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The 1976 IMF crisis was a time of upheaval and uncertainty in Britain’s post-war economic fortunes. As the result of years of living beyond its means, the UK could no longer borrow from the capital markets to cover its financial deficits. There was no choice but to turn to the Washington-based IMF to avoid extreme economic pain and even default. Richard Roberts’ fast-paced account unveils the intricacies and intrigues of a watershed in British and international economic history – a chronicle displaying similarities to Britain’s predicament after the June 2016 vote to leave the European Union.
When Britain Went Bust: The 1976 IMF Crisis is published as a Kindle edition by OMFIF Press on 1 November. The print edition will be launched 8 December.
Praise for When Britain Went Bust
‘Professor Roberts has made an interesting and timely contribution to the literature on the 1976 sterling crisis. But he has done more – showing how it stemmed from the 1944 Bretton Woods agreements and the policies adopted on that basis.’
Sir Douglas Wass, Permanent Secretary of the Treasury (1974-83)
‘This book is remarkable. Was the Labour government response to the crisis a ‘breakthrough’ marking the departure from Keynes’ policies? The lasting lesson, still valid today, is that floating down one’s currency is never a lasting solution.’
Jacques de Larosière, Managing Director of the IMF (1978-87)
‘This excellent book is accurate and perceptive – a much needed, unmatched historical analysis. Roberts describes how Jim Callaghan presided over an exhaustive debate in Cabinet. Every avenue was explored before he sided with Denis Healey.’
Lord (David) Owen, Foreign Secretary (1977-79)
‘This was a new dimension of sterling crisis: a balance of payments crisis combined with Labour government tension and a trial of strength with the IMF. Roberts explains the mainsprings of the upheavals in this profound and stimulating book.’
Prof. Helmut Schlesinger, President, Deutsche Bundesbank (1991-93)
‘Richard Roberts is our foremost economic historian. His book should be compulsory reading for Treasury and Bank of England officials. But you do not have to be an economist to enjoy it: merely interested in why Britain is where it is.’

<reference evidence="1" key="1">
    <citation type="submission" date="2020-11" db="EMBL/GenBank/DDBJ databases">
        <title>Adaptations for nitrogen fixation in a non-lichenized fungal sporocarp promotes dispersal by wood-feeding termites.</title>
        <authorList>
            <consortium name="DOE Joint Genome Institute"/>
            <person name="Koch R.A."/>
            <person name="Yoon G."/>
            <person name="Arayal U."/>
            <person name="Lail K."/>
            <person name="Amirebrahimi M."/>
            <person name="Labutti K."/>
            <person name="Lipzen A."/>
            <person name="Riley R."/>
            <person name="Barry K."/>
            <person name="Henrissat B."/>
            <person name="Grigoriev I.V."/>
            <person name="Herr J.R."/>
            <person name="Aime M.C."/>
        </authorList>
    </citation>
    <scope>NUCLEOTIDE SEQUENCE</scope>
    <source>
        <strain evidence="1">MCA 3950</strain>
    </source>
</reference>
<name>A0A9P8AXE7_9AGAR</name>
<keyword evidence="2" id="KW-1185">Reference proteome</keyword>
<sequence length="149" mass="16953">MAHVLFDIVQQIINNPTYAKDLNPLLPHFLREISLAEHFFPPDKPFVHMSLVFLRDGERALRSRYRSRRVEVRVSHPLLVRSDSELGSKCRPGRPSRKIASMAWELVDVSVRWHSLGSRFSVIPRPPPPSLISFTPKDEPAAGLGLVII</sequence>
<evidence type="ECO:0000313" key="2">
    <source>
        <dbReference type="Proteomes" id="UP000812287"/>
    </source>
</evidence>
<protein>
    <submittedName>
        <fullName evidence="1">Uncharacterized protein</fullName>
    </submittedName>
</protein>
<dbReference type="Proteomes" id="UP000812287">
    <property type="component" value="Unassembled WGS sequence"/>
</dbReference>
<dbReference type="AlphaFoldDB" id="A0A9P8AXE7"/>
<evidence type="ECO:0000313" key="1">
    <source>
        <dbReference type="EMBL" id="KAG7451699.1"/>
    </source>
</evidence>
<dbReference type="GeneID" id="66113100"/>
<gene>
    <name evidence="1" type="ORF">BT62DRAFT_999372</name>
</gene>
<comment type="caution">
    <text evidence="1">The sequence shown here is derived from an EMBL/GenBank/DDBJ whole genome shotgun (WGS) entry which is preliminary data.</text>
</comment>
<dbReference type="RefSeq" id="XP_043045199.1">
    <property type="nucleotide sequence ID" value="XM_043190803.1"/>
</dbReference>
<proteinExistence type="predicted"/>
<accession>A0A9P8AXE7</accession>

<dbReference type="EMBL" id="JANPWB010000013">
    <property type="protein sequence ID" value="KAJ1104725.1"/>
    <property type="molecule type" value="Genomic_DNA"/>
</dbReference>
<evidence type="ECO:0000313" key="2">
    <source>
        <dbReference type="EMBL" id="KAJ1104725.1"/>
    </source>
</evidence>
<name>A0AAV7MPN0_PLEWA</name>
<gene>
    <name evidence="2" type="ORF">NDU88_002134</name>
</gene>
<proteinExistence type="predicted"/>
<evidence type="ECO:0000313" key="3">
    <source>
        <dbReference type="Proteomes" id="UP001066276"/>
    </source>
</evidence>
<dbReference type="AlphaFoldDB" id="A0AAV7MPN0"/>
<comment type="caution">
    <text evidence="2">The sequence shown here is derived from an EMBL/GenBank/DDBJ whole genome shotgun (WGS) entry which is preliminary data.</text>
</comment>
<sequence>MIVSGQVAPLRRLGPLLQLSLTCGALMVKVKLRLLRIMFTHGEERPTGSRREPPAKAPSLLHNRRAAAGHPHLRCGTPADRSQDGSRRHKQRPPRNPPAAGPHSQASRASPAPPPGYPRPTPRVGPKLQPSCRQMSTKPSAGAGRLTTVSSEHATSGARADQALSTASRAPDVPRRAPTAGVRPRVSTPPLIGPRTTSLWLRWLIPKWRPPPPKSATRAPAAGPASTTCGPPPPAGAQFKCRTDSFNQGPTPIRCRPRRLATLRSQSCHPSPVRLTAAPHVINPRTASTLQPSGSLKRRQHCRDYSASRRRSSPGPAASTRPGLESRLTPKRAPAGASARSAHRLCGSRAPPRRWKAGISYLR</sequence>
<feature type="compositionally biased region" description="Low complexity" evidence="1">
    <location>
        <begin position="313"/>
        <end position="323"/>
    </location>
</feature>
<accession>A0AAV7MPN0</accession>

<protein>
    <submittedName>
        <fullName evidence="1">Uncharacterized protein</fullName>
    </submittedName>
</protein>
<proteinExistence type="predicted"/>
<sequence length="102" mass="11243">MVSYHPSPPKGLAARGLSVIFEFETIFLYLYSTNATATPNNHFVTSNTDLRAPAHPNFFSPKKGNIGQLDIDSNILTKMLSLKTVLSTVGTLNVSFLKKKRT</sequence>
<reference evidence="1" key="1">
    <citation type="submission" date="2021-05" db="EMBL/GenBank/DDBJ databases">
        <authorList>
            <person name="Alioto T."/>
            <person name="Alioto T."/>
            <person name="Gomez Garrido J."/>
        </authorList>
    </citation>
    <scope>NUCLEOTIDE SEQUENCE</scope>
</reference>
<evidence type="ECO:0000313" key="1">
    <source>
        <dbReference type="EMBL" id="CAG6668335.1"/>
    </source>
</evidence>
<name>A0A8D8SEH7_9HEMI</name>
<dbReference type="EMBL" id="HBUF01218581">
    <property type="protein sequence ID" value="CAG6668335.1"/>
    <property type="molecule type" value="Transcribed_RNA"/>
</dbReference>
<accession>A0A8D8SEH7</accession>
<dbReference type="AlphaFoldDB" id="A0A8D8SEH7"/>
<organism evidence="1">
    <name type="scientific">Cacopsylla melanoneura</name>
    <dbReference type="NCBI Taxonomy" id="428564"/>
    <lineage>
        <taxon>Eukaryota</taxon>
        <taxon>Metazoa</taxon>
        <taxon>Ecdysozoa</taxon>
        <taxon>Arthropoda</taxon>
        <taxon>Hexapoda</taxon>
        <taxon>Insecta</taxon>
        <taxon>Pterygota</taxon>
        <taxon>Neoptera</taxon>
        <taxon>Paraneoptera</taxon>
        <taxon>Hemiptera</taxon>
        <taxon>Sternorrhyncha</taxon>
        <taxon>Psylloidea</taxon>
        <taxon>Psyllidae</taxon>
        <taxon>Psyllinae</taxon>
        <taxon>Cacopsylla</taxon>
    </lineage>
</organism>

Lord (Nicholas) Macpherson, Permanent Secretary of the Treasury (2005-16)
‘One can always learn from history, which has a strange habit of repeating itself – though not quite the same way. Having lived through the sterling crisis of 1976, which is brilliantly described by Richard Roberts in this book, I can recommend that we all read it to cope with the 2016 Brexit collapse of the pound. It is not over yet.’
Lord (Meghnad) Desai, Professor Emeritus of Economics, London School of Economics and Political Science
‘This book makes for fascinating reading. It covers problems that were the order of the day in the mid-1970s: unemployment, inflation, balooning deficits. These issues remain with us, so there are many lessons for dealing with present-day circumstances.’
Nout Wellink, President, Nederlandsche Bank (1997-2011)
‘A masterly analysis by an authoritative scholar. The book paints in fascinating detail the political handling of a difficult economic situation for the UK and the conditionality the country had to face.’
Prof. John (Iannis) Mourmouras, Senior Deputy Governor, Bank of Greece, former Deputy Greek Finance Minister
About the Author
Richard Roberts is Professor of Contemporary Financial History at King’s College London. An author of eight previous books on banking history and world finance, he is on the advisory boards of OMFIF and the Gulbenkian Foundation, Lisbon, a trustee of the Barings Archive Trust, and writes a monthly column for GlobalCapital.